Visual Textures

Of all the subjects I photograph, I’m most captivated by textures. Whether natural or man-made, I find them all fascinating. Photographing a face, a flower or anything familiar usually requires just thoughtful composition, exposure and focus; capturing their essence is relatively straight forward. But visual textures are typically unsystematic and require more thought to capture their nuance and subtlety. However the beauty of visual texture is that they provide an abundant source of inspiration, particularly during the concept development phase of a project.

Most of us respond to visual textures much in the same way we respond to tactile textures. Both invite us to investigate and to try and comprehend their variations of color, contrast, and pattern. Textures are a result of how materials are chosen, assembled and presented. With tactile textures it is the material itself that we can touch and feel. Visual textures are only a facsimile, but can nonetheless be just as powerful. Of course with interior design, texture plays an integral part in every surface and material chosen.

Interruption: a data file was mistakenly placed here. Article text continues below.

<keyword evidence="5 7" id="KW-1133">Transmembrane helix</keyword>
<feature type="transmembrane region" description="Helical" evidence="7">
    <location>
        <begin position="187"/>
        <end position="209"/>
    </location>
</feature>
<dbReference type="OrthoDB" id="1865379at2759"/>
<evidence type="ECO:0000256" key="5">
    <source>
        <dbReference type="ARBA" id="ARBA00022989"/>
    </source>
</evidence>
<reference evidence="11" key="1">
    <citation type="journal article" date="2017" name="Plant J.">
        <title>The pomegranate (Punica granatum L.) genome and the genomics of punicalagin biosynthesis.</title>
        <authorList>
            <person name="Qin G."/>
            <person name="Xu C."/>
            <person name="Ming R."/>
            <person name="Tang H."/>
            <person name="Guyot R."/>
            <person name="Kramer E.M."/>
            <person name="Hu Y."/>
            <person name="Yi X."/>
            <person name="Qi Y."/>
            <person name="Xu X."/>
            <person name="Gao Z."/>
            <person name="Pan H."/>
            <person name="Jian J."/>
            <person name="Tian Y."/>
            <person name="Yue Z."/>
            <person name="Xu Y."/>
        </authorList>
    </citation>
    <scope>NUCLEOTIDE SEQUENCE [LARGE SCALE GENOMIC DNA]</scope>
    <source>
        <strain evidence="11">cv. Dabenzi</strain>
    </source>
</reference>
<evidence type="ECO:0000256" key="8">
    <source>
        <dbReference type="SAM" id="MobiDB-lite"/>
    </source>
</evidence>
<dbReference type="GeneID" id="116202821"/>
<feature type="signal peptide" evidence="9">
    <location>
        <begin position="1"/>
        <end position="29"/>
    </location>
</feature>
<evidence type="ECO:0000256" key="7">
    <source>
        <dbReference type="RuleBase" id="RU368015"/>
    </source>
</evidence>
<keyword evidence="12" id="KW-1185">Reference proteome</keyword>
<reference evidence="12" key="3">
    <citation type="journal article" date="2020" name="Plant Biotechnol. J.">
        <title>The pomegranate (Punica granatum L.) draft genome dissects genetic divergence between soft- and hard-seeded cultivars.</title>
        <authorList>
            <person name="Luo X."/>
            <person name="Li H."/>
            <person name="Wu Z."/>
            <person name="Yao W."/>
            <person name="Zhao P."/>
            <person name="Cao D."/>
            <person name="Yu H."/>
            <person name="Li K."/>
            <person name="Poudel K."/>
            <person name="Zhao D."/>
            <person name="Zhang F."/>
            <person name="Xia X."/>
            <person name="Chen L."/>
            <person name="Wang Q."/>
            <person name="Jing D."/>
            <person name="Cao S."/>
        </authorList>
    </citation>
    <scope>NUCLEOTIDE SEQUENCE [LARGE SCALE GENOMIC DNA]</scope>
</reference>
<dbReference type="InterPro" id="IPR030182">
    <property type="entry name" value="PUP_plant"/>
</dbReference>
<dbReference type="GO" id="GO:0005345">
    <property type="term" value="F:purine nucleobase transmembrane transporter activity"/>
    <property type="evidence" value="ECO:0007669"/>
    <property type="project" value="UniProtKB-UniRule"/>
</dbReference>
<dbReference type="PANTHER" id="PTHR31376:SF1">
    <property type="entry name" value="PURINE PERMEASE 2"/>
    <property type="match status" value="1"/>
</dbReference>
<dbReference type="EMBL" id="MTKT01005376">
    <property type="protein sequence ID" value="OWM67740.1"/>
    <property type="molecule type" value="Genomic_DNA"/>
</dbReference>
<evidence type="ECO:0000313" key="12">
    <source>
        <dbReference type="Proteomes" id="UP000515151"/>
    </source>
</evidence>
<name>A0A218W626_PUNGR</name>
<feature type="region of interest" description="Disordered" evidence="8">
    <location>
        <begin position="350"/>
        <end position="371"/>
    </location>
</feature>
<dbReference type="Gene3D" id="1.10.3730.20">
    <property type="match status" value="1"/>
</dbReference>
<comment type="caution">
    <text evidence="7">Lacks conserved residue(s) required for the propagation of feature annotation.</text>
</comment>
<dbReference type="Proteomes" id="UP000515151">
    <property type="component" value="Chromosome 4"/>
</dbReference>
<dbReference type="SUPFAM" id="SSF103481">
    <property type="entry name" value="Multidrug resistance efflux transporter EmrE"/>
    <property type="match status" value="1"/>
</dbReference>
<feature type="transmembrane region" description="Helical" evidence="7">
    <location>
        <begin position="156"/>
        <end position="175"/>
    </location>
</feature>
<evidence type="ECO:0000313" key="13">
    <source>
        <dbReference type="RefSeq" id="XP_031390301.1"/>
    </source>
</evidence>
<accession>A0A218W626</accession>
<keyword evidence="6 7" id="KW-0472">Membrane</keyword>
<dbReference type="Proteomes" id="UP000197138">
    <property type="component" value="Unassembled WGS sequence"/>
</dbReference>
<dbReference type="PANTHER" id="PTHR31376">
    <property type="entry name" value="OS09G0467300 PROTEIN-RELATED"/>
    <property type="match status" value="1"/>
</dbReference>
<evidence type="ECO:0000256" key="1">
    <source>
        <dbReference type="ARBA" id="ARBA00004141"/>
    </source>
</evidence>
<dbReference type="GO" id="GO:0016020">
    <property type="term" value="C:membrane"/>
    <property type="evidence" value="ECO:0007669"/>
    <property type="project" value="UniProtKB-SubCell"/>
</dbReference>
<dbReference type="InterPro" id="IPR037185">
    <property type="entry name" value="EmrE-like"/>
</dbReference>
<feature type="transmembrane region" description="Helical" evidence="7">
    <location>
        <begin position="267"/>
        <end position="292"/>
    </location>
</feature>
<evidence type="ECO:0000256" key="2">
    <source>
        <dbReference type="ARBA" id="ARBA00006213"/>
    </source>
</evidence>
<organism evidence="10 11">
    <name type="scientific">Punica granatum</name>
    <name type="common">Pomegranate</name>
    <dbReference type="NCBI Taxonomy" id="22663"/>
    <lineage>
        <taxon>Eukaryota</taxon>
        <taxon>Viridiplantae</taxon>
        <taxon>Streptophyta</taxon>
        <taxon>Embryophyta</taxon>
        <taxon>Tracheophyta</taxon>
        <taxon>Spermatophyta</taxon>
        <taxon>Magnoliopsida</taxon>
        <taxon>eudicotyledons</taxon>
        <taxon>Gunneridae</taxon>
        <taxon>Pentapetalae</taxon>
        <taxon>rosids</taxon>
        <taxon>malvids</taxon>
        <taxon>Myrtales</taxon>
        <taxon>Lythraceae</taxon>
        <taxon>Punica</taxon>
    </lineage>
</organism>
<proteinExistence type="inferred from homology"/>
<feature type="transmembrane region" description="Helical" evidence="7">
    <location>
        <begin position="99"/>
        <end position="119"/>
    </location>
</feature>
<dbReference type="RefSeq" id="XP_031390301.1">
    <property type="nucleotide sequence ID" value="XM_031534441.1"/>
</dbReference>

Recently, I finished sorting through some 2500 photographs from a design inspired trip to Japan. With a new camera in tow and a plan of subjects to capture, part of my focus was on adding to my catalog of visual textures. Below, I’ve shared some highlights of these images, shrunken and cropped to fit this column. Already they’ve been put to good use!

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2 Responses to Visual Textures

  1. Doug says:

    I find it interesting that humans try to emulate natural texture in synthetic products, David, sometimes with less than splendid results! Thanks!

  2. Jeni Quigg says:

    Yum.

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